White spot disease
White spot disease is a highly contagious viral infection that affects crustaceans.
The disease has been confirmed in seven prawn farms. The seven infected premises are located on the Logan River. This latest detection confirms that all prawn farms in the region with stock are now infected with the white spot disease virus.
Biosecurity Queensland is treating affected ponds with chlorine and is preparing for decontamination and disposal work. This is expected to take a number of months.
Following the positive test results from wild caught prawns near the mouth of the Logan River in early February no further confirmed positive test results have been received, but more samples are in the process of being tested. Surveillance and sampling in all prawn farms and waterways in the region will continue.
White spot disease does not pose a risk to food safety or people's health.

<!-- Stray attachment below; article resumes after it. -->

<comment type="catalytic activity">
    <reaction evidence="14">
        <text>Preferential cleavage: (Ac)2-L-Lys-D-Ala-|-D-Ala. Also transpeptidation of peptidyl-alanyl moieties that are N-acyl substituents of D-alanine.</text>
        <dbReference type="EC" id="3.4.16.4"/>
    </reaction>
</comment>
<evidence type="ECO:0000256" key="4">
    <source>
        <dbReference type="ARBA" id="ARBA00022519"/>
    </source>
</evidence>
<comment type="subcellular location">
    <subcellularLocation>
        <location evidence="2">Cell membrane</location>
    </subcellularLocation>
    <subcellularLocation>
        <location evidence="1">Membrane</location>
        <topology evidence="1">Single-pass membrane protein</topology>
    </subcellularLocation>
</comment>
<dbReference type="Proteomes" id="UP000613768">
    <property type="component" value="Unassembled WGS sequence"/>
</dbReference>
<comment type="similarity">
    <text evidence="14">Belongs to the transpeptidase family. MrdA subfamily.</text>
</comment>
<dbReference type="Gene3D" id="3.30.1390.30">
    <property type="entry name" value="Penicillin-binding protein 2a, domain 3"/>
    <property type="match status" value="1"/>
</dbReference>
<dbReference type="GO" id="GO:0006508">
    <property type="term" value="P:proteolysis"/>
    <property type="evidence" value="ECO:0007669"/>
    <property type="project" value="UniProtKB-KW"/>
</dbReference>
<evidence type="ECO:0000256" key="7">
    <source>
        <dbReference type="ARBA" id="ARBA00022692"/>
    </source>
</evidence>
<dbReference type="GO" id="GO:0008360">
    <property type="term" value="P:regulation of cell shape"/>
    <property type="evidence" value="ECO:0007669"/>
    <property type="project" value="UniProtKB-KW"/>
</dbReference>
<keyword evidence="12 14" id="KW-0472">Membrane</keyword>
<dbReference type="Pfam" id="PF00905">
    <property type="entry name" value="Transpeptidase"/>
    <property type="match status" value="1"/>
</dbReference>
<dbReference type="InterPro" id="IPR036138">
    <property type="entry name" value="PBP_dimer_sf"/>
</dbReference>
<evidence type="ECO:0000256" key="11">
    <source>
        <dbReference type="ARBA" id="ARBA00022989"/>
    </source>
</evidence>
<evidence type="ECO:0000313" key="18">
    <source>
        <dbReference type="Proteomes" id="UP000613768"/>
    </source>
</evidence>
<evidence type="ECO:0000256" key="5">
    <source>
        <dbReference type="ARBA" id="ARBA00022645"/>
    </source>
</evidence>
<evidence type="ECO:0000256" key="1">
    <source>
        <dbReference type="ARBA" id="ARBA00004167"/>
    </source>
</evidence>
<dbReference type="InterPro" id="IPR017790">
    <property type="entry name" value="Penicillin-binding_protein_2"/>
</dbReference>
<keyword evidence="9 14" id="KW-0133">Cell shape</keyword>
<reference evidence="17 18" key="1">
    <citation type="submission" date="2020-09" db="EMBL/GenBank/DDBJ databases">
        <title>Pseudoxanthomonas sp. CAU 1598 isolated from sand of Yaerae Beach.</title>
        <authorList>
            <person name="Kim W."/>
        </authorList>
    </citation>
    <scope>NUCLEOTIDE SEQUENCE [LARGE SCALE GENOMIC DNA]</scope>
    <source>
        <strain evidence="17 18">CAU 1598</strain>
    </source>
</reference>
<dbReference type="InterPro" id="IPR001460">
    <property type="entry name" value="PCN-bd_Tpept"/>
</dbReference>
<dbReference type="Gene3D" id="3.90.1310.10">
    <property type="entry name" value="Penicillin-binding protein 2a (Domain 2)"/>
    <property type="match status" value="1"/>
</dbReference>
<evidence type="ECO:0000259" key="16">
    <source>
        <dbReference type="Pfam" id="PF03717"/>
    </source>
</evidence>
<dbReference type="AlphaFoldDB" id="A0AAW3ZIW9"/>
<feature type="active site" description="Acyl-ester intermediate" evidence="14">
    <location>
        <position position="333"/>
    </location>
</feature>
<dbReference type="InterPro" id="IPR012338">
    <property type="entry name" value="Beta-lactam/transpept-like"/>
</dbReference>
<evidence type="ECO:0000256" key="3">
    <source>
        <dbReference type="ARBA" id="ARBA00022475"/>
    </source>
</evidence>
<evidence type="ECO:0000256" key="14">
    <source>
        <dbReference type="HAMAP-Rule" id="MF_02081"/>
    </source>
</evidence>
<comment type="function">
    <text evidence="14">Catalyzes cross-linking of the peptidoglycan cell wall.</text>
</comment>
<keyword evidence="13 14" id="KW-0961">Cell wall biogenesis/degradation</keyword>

White spot disease information for prawn farmers
Updates on the current white spot disease outbreak in Queensland and advice on how to prevent a disease incursion on your premises
White spot disease information for recreational and commercial fishers
Movement restriction information for recreation and commercial fishers, using prawns as bait and how to report white spot disease
White spot response information for local residents
Information about gas guns to keep birds away from infected premises
White spot disease information
Find out about white spot disease, how it’s controlled and impacts to the aquaculture industry
White spot disease food safety and information for consumers
Information about eating infected prawns and purchasing prawns from infected premises
White spot disease updates
Subscribe to regular white spot disease email updates from Biosecurity Queensland.